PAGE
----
Moses was the Man of God par excellence – redeemer, king, teacher. While he painfully and tragically missed completing the task of leading the Jewish people to the Land of Israel, his entire being was dedicated to preparing them to be a kingdom of priests in the Holy Land.

It’s easy to forget Moses was married to Tzipporah. They met while Moses was a fugitive in Midian, before his epiphany at the Burning Bush, and she spent much of her married life in isolation from him.

She apparently stayed with her father in Midian while Moses returned to Egypt during the Exodus (Rashi, Exodus 18.2).

In a poignant narrative, Tzipporah reveals to her sister Miriam that she doesn’t lead a normal married life (Numbers 12).

We do learn, however, of her stature in a perplexing incident (Exodus 4.24). As they make their way to Egypt, Moses and Tzipporah stop at an inn with their young children.

He (it is unclear who – Moses or their son?) is then attacked by an angelic figure, upon which Tzipporah grabs a flint, and circumcises their son, flinging the foreskin at his feet. This enigmatic passage has engaged commentators throughout time. Who attacked them, and who was being attacked, and why? How did Tzipporah know to circumcise? What do her comments ‘a bridegroom of blood for circumcision’ mean? While the precise narrative is debated, we see in this critical incident that Moses was seemingly helpless, and Tzipporah saved him through her performing a specifically male mitzvah.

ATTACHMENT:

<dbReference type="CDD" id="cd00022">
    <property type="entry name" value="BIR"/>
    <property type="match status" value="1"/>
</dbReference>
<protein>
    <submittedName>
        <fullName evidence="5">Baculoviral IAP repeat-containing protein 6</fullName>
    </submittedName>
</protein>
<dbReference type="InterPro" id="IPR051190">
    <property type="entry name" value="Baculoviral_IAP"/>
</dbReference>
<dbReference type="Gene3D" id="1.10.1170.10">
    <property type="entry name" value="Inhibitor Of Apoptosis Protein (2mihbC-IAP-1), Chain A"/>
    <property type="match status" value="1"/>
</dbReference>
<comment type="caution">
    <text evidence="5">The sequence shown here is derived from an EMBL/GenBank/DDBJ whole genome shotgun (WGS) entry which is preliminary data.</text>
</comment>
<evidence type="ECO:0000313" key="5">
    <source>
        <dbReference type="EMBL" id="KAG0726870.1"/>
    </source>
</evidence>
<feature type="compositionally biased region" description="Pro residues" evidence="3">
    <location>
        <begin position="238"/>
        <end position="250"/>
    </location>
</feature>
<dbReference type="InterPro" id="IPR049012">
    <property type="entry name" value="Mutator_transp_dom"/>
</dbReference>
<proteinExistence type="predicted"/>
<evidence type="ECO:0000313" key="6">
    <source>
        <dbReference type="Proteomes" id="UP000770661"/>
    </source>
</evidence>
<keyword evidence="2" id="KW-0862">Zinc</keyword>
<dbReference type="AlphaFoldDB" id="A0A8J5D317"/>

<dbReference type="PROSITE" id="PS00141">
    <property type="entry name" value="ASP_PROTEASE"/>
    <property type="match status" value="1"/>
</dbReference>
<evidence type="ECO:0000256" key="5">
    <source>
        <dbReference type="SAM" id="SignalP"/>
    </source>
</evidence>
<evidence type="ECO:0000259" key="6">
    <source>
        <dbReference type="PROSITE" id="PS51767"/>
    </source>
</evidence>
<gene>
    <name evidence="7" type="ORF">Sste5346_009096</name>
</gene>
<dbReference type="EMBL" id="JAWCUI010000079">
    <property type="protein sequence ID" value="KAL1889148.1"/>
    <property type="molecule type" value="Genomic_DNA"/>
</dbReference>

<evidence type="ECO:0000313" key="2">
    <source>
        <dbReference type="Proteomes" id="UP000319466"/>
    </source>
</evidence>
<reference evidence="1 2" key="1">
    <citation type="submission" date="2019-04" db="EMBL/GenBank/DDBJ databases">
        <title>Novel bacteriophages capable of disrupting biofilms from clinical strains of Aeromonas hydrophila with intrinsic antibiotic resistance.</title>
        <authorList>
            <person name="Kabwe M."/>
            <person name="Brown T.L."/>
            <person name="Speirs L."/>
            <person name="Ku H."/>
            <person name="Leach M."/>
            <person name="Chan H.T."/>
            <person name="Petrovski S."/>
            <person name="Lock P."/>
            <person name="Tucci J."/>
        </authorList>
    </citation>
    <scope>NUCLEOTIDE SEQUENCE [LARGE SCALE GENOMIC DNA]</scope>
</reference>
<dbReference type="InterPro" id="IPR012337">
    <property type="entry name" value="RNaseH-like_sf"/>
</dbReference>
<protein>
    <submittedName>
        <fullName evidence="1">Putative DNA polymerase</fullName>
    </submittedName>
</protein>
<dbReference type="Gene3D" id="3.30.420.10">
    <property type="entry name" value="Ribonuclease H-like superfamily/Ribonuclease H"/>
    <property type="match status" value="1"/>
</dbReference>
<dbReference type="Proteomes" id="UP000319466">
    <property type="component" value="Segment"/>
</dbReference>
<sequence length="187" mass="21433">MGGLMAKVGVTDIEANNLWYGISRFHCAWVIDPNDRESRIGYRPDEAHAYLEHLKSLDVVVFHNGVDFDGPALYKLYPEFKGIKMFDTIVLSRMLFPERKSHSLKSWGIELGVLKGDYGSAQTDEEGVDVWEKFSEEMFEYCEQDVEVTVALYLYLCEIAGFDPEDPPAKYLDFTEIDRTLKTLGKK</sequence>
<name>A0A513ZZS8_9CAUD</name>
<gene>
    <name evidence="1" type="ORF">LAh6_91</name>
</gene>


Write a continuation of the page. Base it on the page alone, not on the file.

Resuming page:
She was insightful, proactive and courageous, breaking convention and probably risking her own safety.

While we may struggle to understand the dynamics of the relationship between Moses and Tzipporah, we see she was not
a passive player in life, and brought her sterling and steely character to their marriage.

ω Rabbi Wayland is an educator with United Synagogue Living & Learning